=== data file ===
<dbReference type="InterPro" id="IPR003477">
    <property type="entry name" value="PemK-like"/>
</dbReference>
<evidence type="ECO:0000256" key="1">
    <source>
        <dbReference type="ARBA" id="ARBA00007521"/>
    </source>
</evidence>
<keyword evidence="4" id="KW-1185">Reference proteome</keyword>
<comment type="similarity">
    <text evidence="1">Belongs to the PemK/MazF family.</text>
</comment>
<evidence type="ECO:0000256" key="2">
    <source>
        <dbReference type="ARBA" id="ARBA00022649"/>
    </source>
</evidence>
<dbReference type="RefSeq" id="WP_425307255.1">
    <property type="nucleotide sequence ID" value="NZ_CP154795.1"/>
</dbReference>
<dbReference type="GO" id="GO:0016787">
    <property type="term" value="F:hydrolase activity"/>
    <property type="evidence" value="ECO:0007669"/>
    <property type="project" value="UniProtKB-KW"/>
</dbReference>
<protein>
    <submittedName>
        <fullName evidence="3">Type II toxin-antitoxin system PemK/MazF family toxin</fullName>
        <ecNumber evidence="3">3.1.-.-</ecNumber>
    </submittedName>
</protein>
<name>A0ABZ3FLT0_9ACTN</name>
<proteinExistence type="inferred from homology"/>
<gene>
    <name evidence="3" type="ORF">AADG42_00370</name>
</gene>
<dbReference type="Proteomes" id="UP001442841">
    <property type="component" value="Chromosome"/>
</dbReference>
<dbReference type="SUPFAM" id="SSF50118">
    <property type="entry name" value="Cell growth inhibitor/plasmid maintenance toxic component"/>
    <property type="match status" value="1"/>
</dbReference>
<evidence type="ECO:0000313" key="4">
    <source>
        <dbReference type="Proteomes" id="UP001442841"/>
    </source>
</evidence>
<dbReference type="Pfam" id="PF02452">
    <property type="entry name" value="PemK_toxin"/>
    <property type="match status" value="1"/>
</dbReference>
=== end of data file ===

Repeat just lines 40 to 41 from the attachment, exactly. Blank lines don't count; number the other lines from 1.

<dbReference type="SUPFAM" id="SSF50118">
    <property type="entry name" value="Cell growth inhibitor/plasmid maintenance toxic component"/>